Nakhane Touré plays Xolani in Inxeba (The Wound), which won big at the recent Saftas despite controversy over its portrayal of the Xhosa rite of circumcision. picture: supplied

Why has a film that holds important lessons for South Africans been banned?

The award-winning film, Inxeba (The Wound), has been reclassified by South Africa’s Film and Publication Board. This means it is illegal and a criminal offence to view or screen it anywhere, on any platform, either free or paid for.

I have seen the film and wondered what the responses to it say about South Africa’s inability to imagine homosexual men as fellow cultural beings. It would be dangerously naïve to expect that a film like Inxeba would pass undisturbed. In a country where violence and abuse towards members of LGBTQI communities is deadeningly routine, to be taken aback at the outrage is disingenuous.

We went to watch Inxeba a week after angry men had disrupted viewingsat cinemas in parts of the country. They had, with a rage that was puzzling and blunt, stormed theatres, especially in the Eastern Cape region. They had sent ugly threats to Nakhane Toure, the film’s main actor. The Zulu monarch had declared, in vinegary terms, his disapproval of the film. He was quickly followed by other traditional leaders.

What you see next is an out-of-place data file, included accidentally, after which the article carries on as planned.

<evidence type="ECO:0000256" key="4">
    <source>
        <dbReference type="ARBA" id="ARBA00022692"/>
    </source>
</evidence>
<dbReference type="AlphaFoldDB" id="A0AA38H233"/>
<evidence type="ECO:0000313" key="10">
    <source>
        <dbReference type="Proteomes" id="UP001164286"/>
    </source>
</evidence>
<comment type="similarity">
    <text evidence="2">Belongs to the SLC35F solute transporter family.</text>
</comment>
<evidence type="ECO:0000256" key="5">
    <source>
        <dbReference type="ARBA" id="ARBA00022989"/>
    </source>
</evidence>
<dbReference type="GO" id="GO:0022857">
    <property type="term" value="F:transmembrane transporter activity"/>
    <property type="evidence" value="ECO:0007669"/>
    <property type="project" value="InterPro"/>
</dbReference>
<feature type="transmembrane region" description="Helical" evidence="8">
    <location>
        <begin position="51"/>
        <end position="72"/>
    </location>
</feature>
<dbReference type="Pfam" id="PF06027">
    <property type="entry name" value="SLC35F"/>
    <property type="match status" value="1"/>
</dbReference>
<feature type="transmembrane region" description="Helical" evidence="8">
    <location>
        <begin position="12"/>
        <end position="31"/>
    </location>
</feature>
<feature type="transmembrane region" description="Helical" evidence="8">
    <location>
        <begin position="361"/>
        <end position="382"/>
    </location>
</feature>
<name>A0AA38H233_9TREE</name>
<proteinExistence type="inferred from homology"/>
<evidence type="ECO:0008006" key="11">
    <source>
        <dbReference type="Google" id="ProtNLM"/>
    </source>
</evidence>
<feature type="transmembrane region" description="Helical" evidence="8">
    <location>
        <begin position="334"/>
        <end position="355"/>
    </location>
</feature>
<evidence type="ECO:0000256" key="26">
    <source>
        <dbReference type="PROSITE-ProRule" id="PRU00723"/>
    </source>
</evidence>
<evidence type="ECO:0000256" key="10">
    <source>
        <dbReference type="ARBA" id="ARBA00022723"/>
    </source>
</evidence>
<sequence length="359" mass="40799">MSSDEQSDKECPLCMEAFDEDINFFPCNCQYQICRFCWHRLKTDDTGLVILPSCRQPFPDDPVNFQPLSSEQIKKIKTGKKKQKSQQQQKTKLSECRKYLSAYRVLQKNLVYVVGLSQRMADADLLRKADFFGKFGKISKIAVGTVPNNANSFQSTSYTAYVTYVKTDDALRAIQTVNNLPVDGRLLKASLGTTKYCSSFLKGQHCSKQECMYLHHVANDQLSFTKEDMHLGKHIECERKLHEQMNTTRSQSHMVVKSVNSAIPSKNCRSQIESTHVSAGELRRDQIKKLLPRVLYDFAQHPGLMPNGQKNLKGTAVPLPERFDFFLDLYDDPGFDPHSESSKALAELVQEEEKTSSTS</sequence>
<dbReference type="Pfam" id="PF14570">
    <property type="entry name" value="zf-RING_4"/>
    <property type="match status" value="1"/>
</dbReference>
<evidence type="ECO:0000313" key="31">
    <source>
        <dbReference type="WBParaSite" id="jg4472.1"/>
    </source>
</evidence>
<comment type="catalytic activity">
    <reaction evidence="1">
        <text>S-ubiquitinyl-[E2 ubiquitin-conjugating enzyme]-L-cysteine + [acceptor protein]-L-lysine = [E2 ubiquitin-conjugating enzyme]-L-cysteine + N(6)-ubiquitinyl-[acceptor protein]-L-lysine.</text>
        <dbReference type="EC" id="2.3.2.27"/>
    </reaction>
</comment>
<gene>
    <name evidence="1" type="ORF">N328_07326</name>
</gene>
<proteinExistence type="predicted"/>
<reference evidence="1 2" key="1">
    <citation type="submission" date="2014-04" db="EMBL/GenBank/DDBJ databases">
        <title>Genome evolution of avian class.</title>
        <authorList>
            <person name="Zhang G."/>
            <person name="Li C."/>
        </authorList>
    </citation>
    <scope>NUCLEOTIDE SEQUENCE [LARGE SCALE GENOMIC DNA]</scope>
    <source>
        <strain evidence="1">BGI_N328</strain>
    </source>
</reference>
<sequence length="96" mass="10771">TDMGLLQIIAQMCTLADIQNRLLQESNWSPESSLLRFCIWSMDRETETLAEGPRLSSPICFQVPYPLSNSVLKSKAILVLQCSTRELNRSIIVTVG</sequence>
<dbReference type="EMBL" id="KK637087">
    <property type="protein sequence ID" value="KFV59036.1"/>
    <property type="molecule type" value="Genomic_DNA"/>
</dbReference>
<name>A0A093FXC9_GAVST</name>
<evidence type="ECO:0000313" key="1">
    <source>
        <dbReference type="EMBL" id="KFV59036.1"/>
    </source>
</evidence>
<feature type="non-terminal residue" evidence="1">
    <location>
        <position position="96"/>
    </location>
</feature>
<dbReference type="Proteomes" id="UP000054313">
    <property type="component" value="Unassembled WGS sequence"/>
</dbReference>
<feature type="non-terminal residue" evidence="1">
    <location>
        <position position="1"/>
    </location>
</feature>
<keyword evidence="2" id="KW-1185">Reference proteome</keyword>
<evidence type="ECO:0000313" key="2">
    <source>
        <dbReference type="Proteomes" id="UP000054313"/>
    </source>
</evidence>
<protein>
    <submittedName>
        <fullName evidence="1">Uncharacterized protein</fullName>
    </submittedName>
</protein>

We watched the film in an empty cinema. I wondered if the emptiness was a result of people fearing that they would be assaulted, or because nobody cared to watch a film that had been noisily dismissed as a disrespectful gay sex romp.

Chorus of heterosexual black men

In the days that followed, I watched as conversations around the film played out in public spaces and on social media. It was a chorus of mostly heterosexual black men who filled various social media corners with the song of their hurt. They performed their dismay, and they made clear their disbelief that such a film was being put out into the world and that nobody was doing anything to stop it.

In the tenor of their anger, it was easy to discern fear – the fear that one of the foundational sites of black male subjectivity was being symbolically castrated through its proximity to homosexuality.

Their reaction reflected their deep discomfort with the notion that something so intrinsically a part of their specific cultural economy could be treated as a narrative – that is something which they do not have singular ownership over.

The Conversation

Wamuwi Mbao is a lecturer in English Literatures, Stellenbosch University

The Conversation